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Avalanche Problem #1
Wind Drifted Snow
Type
Location
Likelihood
Size
Description
Very dangerous avalanche conditions exist on drifted slopes after sustained strong south and west winds found plenty of fresh snow to drift into avalanche starting zones. Drifts have built up on widespread weak surface snow and buried sugary or faceted weak layers, and dangerous avalanche conditions exist at all elevations.
  • Watch for and avoid drifted snow on the lee sides of major ridges and in and around terrain features like cliff bands, scoops, gullies, stringers, and sub-ridges.
  • Avoid steep slopes that have a smooth, rounded appearance, or that sound hollow like a drum.
  • Softer, fresh wind slabs may be triggered remotely or from a distance today, while harder wind slabs have a nasty tendency to let you get well out on them before releasing.
  • Cracking or collapsing in the snow are red flags indicating instability.
Avalanche Problem #2
Persistent Weak Layer
Type
Location
Likelihood
Size
Description
The shallow snow on the ground in many areas has become loose, sugary, and faceted in the past couple weeks, and last week's very cold temperatures didn't help. Slabs of stiffer snow formed on top of faceted snow, and if you trigger an avalanche today it will fail on a buried persistent weak layer. We've found particularly weak snow at mid and lower elevations in the backcountry, and anywhere where the total snow is fairly shallow, and soft slab avalanches stepping down to sugary persistent weak layers are possible even in sheltered terrain. At upper elevations and in deeper areas, weak sugary snow exists just under the preexisting surface. Feathery surface hoar was also widespread across the zone. You could trigger avalanches remotely, from a distance, or below. This instability is likely to last for a while, and the snow on many slope will not stabilize very quickly.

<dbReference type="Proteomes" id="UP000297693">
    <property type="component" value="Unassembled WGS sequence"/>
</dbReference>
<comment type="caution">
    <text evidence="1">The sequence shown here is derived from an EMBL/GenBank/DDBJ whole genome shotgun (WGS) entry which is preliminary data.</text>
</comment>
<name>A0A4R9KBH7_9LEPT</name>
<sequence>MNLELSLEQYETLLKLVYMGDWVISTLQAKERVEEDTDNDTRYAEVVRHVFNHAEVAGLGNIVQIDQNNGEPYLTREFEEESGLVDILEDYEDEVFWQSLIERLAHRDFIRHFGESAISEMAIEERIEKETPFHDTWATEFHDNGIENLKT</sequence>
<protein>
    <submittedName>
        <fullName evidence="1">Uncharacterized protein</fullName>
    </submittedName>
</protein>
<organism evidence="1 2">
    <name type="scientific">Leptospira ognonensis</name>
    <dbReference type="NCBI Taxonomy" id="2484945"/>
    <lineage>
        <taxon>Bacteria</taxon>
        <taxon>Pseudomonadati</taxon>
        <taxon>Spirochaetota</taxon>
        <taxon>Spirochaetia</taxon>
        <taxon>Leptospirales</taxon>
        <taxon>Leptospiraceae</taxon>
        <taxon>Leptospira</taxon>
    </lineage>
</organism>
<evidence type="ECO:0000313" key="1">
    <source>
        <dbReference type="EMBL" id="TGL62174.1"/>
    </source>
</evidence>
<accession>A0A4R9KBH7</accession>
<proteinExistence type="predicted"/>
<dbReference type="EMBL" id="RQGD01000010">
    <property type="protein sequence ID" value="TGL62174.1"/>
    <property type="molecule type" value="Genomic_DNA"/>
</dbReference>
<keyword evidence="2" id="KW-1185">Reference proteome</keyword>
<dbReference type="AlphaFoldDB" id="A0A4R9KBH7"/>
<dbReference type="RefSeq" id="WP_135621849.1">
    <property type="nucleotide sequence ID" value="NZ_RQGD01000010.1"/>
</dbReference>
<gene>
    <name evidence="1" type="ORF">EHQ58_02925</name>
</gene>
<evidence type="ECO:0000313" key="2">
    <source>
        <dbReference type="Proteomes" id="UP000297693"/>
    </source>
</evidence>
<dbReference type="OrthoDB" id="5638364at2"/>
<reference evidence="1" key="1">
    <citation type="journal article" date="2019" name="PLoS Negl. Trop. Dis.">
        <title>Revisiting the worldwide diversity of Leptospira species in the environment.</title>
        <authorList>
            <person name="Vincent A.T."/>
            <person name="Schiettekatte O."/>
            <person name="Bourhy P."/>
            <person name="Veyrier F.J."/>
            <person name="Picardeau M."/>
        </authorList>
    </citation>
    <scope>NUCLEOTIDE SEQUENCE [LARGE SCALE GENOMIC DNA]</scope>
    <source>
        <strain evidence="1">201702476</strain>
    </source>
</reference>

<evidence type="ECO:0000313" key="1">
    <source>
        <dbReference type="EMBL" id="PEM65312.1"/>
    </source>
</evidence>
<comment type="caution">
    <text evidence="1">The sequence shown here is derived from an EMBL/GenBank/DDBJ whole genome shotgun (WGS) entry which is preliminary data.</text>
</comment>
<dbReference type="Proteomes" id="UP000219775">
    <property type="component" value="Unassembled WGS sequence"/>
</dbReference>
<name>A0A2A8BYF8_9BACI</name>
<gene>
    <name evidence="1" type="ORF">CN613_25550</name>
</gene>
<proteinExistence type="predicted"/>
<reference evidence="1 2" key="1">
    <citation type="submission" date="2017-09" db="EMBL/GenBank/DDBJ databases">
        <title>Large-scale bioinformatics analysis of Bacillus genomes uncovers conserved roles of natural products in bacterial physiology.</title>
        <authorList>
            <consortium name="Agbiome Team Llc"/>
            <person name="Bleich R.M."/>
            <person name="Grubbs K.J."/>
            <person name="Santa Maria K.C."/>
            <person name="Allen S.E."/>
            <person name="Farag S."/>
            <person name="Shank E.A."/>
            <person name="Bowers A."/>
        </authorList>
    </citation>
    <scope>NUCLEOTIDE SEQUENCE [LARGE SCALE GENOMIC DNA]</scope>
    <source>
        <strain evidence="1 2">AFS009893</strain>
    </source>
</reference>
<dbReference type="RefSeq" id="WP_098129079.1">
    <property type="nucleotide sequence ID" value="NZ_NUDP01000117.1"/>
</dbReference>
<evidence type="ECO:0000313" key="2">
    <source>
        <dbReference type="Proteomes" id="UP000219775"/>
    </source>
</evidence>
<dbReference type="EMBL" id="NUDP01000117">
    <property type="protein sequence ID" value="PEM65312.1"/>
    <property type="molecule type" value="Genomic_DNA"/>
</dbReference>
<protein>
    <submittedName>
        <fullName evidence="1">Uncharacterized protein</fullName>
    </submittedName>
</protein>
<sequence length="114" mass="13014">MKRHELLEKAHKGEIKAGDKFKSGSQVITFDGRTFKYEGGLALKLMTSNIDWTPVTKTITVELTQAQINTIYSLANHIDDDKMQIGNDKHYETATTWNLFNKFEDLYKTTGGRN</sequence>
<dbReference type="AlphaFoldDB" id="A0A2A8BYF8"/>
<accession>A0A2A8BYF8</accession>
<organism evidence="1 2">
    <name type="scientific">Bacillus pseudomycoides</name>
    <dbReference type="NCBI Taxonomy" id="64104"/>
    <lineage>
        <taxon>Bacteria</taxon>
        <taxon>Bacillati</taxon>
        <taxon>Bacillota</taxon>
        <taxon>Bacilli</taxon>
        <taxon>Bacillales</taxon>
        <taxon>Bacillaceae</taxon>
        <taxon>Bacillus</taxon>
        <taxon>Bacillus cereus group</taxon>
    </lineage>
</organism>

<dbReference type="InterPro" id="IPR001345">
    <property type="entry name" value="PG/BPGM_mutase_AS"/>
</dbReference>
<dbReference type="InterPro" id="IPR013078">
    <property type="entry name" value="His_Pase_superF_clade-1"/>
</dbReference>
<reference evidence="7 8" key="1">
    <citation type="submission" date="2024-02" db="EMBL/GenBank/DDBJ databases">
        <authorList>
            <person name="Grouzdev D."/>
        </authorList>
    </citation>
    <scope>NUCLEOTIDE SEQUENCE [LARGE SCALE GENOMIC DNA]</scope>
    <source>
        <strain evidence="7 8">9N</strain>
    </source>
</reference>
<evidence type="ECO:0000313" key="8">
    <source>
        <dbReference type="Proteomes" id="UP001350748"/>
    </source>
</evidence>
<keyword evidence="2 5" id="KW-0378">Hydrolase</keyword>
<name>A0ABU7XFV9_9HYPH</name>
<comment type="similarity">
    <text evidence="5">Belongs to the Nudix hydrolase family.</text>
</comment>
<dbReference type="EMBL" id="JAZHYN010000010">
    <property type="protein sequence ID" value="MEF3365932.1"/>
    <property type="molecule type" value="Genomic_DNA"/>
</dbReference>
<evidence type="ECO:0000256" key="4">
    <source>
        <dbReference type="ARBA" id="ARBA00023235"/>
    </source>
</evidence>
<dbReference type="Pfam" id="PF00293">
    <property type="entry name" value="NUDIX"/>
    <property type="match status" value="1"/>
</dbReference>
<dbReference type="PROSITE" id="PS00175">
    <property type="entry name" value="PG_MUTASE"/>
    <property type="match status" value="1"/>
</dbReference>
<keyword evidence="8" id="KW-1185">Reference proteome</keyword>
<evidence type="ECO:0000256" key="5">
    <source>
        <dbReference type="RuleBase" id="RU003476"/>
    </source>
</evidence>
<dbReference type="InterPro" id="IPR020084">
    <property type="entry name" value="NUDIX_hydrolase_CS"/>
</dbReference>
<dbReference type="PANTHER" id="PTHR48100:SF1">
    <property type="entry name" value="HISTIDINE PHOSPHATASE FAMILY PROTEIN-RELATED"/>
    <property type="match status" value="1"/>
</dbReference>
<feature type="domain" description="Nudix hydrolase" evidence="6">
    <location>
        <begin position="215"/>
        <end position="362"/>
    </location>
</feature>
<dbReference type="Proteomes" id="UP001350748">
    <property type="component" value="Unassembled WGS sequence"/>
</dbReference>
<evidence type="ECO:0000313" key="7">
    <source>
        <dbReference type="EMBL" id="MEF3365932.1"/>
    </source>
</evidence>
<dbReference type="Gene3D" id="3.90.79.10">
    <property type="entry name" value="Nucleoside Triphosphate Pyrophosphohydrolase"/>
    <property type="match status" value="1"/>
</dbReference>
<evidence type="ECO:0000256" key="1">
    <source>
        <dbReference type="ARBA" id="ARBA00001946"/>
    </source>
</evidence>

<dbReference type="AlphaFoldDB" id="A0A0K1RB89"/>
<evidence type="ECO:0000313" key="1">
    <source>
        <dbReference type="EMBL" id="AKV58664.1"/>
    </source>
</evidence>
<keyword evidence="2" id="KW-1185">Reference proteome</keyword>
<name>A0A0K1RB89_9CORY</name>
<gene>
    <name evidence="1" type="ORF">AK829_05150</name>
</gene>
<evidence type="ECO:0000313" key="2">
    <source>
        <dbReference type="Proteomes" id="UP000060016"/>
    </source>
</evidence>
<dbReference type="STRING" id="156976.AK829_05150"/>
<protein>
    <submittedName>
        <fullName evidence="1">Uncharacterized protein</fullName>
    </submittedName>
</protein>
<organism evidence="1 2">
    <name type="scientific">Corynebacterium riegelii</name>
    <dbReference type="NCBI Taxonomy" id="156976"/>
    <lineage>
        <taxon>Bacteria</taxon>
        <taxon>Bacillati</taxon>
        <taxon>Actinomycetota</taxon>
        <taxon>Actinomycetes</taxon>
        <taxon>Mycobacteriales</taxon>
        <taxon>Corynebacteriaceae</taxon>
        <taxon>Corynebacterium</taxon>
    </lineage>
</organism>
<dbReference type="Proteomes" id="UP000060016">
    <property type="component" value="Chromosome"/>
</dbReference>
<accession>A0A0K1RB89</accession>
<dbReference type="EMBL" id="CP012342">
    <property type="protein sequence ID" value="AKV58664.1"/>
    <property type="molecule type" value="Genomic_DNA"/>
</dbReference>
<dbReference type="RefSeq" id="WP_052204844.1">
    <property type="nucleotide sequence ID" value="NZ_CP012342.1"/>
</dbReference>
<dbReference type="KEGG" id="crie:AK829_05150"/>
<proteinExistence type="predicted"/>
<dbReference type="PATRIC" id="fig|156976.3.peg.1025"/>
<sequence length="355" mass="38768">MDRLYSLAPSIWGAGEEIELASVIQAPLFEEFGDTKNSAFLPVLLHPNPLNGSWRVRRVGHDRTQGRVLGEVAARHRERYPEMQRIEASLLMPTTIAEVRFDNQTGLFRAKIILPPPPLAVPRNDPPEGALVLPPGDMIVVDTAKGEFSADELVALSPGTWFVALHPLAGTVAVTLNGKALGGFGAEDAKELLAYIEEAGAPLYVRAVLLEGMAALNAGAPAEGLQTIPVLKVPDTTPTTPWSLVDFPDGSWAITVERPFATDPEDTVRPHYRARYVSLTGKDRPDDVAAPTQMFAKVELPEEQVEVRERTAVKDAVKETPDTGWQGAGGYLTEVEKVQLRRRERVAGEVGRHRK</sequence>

Additional Information
I will update this forecast Wednesday morning.
General Announcements
The Beaver Mountain Backside is the backcountry, and it is avalanche terrain. If you cross the ski area boundary, you and your partners should carry and practice with avalanche rescue equipment. As always in the backcountry, practice safe backcountry travel protocols.
The new UAC IOS mobile app is now available on the app store. Check out the new "My Weather" feature. HERE
Check out the new free online avalanche course series developed by the Utah Avalanche Center. This is a great way to refresh your skills or prepare you for a Backcountry 101 or Level 1 class. HERE
Now is a great time to practice companion rescue techniques with your backcountry partners. Here is our practice video.
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Remember your information can save lives. If you see anything we should know about, please help us out by submitting snow and avalanche observations. HERE You can call us at 801-524-5304, email by clicking HERE, or include #utavy in your Instagram.
This forecast is from the U.S.D.A. Forest Service, which is solely responsible for its content. The forecast describes general avalanche conditions and local variations always occur.